Aside from the costumes and the chocolate, we have a one rock solid Halloween tradition. Every year, we pick popcorn at Ardenwood Farm, and then the kids package it in treat bags, with a few candy corn & directions for drying and popping.
It’s a lot of corn to pick and carry, and I’m sure there are some classmates (or parents) who are sick getting of that one single ear of corn every year and would just prefer a good Snickers…but,well, this is just what we do. The Harvest Festival means fall for us, and picking piles of corn to eat and share, and in spite of the usual crowds and, this year, the heat, the kids won’t budge. The Harvest Festival is fun: making corn husk dolls and sampling vintage recipes, and quilting, and checking out the animals, and picking out enormous pumpkins. There’s a working blacksmith and water pump and an hour, at least, of treking deep into the corn field to harvest dozens of ears of corn. We pick popcorn, and Indian corn for display, and it’s kind of like hitting the jackpot when you find a tall stalk that’s been untouched. The ears twist off with a satisfying tug, and the you strip the dry husks, and are left with a golden ear of corn, with rows and rows of hard, jewel-like kernals.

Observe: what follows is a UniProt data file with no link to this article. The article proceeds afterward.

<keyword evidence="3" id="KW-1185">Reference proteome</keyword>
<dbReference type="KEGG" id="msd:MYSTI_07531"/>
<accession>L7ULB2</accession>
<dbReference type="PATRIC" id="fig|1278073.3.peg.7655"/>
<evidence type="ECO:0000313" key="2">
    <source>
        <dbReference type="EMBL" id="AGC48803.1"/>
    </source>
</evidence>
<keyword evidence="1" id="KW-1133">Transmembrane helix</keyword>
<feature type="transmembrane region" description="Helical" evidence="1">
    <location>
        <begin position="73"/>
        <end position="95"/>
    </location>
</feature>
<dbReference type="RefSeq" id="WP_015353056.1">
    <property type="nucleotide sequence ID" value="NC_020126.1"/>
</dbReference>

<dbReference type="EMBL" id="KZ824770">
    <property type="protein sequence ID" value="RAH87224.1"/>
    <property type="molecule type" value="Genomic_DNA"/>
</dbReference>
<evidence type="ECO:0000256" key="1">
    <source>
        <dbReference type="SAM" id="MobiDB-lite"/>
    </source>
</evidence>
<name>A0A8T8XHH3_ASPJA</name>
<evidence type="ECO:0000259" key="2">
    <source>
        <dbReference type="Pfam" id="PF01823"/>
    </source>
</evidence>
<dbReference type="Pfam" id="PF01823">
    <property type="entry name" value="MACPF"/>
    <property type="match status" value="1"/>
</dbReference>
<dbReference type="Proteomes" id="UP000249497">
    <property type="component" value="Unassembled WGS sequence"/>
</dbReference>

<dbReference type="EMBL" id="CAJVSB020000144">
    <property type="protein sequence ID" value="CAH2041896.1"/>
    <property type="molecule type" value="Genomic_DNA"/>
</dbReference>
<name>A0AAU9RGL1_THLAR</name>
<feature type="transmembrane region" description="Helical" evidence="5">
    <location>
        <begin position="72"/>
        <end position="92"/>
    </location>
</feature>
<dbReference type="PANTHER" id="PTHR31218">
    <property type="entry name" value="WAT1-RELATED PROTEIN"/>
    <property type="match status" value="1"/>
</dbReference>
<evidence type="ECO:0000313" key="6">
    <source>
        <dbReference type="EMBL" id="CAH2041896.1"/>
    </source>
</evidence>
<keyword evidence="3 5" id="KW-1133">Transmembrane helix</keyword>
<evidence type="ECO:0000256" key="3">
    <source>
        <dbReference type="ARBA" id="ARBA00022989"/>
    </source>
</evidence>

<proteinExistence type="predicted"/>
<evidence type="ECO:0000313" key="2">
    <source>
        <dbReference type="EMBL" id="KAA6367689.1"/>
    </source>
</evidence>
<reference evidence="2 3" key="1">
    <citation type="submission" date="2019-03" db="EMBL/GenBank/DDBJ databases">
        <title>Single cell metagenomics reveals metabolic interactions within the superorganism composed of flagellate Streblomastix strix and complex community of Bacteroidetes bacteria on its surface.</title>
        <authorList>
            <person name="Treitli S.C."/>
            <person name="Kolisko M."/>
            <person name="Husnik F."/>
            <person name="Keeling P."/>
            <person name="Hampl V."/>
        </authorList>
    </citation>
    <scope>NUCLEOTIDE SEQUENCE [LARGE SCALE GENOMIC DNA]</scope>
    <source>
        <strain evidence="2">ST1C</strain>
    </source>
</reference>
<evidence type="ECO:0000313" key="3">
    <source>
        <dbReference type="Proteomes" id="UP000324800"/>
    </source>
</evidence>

We come home with a stash that lasts for months. The corn dries until November, and then it can be popped in a paper bag in the microwave. Everytime we pop some–for snack, or family movie night, or to eat with milk like Laura Ingalls-Wilder–we have some dim memory of the harvest and picking that popcorn together on some hot day back in October. And just like that, one very small thing becomes one more anchor for our family life.
Mostly we eat our popcorn plain, or with a spray of olive oil and salt. But once in a while we make caramel corn. So, just in case you didn’t get enough sugar this year, here is Caroline’s caramel corn and here is our family’s favorite caramel corn recipe.
And that is what we did this weekend, in between all the parties and the last minute decorating: Ella & Finn & a friend who joined her for the harvest stuffed about 80 ears of corn into bags, assembly line style. Then they hauled the corn to school, had a parade, came home and waited until it was cool enough and dark enough to trick or treat, ran the neighborhood, and Finn ate so much chocolate that he spontaneously broke into a Russian cossack dance and we had to send him outside to run laps. It was a good day.
Ninja contemplates the moon before bed